It has been two weeks since 24-year-old Velvine Kinyanjui was raped and assaulted, and left for dead at a Nairobi lodging.
Antony Njenga Murimi was later arrested, suspected of being her assailant.
The #justiceforvesh movement and human rights organisations as well as celebrities were also quick to weigh in on the matter.
“A young lady was violently raped and murdered by an alleged suspect whose identity has been widely shared on social media. Directorate of Criminal Investigations, you have a duty to identify this person and he be brought in for questioning,” wrote the Kenya Human Rights Commission on Twitter.
“The family wants justice, we must join them to demand it, say her name,” wrote Amnesty International executive director Irungu Houghton. I went to the same Highschool as Velvine, Mount Larvena. And I use my space to say, justice for Velvine. It is time to shame and end rape culture in Kenya,” wrote singer and songwriter Nadia Mukami.
“It is 2021 and people still ask - why did she go on the date with the stranger? Why didn’t she just leave when she felt uncomfortable? Why did she get drunk and not expect to give sex? Instead of asking why a man would rape, they are asking what you did to deserve it. Rapists feel justified to commit violence because there’s a level she’s asking for it and society affirms this mindset, this is why we fight for equality,” wrote actor Nick Ndeda.
Barely weeks after Velvine was laid to rest, another case of violence went viral, when a woman revealed in court that she had been thrown off the 12th floor of a building by a man whom she had just met for a first date, leaving her immobile and paralysed.
The victim Eunice Wakimbi told Principle Magistrate Esther Kimilu that the suspect, Moses Njoroge had pushed her to the tragic fall after she rejected his sexual advances during their date. The fall caused her serious pelvic injuries.
She spent two months in hospital recuperating.
Now, local station HomeBoyz Radio presenters Shaffie Weru, Neville, and DJ Joe Mfalme are in trouble for victim shaming. On the morning show, Lift Off, the group laughed and mocked the violent act, making cringeworthy statements including that women should not be too easy to ask out.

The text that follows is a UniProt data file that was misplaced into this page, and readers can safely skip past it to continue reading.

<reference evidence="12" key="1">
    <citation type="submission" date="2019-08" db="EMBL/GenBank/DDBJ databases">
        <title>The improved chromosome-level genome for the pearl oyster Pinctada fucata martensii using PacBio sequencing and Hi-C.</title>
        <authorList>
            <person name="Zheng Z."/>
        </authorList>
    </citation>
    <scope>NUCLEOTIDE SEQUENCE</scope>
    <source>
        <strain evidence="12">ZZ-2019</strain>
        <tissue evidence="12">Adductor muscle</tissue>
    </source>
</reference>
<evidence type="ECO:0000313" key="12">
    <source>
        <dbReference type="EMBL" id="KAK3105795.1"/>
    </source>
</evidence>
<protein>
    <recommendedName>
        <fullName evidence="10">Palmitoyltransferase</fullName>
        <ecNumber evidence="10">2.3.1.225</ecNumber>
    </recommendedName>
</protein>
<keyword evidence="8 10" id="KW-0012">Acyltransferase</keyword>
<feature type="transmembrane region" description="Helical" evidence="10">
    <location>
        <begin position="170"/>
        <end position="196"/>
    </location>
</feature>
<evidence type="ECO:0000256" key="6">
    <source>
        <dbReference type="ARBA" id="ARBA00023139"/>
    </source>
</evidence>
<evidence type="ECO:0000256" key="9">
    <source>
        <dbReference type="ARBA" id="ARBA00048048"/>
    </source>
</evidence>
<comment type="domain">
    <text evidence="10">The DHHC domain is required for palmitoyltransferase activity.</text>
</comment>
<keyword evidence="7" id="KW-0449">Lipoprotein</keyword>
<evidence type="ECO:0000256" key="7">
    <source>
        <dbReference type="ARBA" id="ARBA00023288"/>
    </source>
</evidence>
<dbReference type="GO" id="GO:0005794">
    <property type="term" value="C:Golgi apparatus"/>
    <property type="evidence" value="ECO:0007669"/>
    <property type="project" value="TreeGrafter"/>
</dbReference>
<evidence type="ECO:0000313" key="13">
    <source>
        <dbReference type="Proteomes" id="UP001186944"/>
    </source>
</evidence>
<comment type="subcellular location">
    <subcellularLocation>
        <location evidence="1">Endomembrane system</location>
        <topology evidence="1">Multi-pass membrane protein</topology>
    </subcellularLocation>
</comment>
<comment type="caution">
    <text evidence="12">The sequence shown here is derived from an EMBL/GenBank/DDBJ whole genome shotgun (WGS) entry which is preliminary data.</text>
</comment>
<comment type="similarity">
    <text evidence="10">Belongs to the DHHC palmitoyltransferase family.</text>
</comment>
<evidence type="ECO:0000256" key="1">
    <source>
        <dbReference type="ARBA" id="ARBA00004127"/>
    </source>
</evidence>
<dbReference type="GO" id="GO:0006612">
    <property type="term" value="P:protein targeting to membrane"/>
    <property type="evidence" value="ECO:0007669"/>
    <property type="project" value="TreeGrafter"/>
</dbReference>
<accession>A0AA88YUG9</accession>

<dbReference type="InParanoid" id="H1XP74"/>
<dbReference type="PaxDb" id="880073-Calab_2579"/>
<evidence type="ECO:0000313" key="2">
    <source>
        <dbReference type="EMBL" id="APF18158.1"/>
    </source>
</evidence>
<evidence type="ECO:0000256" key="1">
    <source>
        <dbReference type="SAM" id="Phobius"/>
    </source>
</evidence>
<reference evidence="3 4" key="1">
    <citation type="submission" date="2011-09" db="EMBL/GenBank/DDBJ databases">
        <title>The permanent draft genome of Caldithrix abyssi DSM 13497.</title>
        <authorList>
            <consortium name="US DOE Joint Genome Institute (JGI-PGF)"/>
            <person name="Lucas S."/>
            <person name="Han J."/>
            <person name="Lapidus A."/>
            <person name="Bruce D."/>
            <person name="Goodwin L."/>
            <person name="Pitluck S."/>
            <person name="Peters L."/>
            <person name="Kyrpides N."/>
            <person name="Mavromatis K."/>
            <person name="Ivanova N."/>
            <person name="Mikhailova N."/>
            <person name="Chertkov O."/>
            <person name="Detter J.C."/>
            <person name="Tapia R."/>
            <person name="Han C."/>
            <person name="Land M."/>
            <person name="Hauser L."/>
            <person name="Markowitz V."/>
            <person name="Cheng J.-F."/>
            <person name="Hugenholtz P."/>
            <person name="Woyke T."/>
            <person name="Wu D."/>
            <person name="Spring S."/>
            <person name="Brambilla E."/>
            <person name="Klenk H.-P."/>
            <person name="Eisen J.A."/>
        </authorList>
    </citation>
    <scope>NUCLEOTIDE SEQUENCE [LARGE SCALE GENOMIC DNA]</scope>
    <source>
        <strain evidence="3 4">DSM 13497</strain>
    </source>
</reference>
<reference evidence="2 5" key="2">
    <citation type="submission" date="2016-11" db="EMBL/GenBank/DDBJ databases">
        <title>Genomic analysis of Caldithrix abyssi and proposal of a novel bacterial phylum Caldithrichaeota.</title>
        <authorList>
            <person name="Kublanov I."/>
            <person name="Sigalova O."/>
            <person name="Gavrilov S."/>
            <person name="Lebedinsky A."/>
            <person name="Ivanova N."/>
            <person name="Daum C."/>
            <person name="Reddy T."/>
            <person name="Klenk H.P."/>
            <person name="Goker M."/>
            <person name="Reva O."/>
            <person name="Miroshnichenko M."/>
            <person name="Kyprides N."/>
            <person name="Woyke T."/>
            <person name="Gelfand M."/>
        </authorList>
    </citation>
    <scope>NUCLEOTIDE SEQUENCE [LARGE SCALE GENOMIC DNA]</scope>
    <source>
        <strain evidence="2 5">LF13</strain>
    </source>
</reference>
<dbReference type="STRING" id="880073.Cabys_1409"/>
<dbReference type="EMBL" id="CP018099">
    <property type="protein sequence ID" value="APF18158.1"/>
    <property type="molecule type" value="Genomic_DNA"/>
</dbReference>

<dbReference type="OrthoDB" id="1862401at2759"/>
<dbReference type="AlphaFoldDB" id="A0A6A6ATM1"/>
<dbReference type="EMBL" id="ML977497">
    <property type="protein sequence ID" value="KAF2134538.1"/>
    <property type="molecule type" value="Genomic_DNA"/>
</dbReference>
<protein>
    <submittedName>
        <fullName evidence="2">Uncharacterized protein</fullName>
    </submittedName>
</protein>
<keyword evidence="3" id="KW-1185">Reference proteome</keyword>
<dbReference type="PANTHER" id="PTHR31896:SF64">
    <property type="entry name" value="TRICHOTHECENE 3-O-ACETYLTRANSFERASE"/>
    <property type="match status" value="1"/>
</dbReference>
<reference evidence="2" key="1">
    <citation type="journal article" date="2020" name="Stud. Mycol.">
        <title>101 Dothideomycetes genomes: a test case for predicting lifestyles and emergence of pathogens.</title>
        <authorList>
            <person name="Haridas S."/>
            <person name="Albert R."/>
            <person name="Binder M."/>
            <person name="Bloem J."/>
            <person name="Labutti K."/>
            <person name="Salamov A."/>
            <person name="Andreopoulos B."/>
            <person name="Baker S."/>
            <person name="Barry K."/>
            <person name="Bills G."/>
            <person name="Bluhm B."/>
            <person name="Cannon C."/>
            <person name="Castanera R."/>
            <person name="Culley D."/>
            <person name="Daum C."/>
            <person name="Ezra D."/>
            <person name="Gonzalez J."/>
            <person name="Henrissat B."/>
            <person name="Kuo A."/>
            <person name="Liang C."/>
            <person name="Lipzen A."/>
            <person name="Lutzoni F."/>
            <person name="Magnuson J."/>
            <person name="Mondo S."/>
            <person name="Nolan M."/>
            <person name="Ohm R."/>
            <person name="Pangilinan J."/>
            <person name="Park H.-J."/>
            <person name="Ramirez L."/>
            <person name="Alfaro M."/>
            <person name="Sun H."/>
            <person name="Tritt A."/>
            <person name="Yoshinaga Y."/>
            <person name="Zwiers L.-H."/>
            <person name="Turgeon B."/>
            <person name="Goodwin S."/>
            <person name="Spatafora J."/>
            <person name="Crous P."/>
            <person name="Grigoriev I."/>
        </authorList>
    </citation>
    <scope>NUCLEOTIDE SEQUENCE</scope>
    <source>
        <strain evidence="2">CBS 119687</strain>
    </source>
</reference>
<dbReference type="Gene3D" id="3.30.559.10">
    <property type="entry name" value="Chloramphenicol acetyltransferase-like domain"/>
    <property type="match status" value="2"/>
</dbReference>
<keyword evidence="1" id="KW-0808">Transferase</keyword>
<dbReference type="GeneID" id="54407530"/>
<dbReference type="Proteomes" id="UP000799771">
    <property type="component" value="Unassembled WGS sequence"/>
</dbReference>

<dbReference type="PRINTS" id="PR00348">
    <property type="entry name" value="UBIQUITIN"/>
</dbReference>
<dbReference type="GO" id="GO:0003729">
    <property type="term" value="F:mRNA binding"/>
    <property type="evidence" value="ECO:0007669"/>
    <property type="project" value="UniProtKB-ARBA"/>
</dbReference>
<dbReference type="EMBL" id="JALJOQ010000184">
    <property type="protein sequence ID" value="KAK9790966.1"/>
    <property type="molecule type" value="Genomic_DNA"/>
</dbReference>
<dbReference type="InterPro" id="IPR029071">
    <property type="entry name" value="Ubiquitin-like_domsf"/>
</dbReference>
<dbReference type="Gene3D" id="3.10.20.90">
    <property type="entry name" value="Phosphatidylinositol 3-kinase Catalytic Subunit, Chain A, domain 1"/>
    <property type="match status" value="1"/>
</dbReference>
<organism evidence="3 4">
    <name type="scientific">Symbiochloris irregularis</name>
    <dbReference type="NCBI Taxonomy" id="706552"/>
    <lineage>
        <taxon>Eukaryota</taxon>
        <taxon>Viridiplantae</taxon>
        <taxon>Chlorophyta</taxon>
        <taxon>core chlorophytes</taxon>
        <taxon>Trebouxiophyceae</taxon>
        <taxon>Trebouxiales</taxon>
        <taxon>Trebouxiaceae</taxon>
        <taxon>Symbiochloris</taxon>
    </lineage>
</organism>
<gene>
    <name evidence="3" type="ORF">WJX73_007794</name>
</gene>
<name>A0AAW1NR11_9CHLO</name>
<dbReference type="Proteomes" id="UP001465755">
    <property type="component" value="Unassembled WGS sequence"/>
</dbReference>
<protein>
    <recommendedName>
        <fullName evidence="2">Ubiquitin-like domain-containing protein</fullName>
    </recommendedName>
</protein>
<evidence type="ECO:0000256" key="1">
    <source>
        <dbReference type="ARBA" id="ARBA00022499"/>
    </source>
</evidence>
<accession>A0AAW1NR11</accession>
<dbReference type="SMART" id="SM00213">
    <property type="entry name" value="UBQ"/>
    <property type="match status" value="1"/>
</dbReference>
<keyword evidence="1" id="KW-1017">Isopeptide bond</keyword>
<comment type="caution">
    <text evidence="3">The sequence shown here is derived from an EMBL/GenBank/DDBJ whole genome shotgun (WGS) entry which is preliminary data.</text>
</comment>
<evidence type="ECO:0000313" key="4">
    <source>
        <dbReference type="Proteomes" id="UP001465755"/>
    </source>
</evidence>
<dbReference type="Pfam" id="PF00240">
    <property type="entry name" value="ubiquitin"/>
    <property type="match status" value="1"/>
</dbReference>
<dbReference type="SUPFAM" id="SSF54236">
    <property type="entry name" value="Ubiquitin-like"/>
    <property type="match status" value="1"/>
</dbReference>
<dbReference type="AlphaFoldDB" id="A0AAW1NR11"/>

“I’m calling on all the ladies, this is 2021, you guys need to play hard to get. You need to be unavailable. You cannot be ladies who are being called to drink gin, and you live 40 kilometres away, then bring yourself to him,” Shaffie Weru said as his cohosts jeered and laughed.
They then went on to debate as to whether Kenyan women are too available, too lose, or too desperate. “There are some girls who are too available. The girl I like took me around in circles for six months. The one you don’t want is the one who chases you,” said DJ Joe.
The two-minute clip was soon deleted, but it had already sparked outrage, with angry listeners calling out the mockery of violence against women and the perpetuation of rape culture.
Notable public figures expressed their disapproval for the distasteful conversation.
“Why is this still on here? This conversation stinks. This is not the way brothers. Victim shaming is a stupid act itself. Do better,” wrote Bien-Aimé Baraza of Sauti Sol.
“This is quite sad that on a national platform you would normalize sexual violence. It is sad that instead of having a candid conversation about the male aggression women face when they say no (so many women have been killed or raped for this), you would instead blame women and tell us what we are doing warrants being thrown off the twelfth floor,” said media personality and podcaster Adelle Onyango.
Others were outraged and expressed that they were shocked and disappointed by the conversation.
“You can’t honestly be justifying what he did. You are a man and a public figure and you want to say that she shouldn’t have gone because what the guy did was a perfect and normal reaction?” wrote a Facebook user. “Are you even listening to yourselves?” asked another.
Joe and Shaffie apologized in a statement shared on their individual social media pages. The three are now on a two-week suspension following a disciplinary inquiry.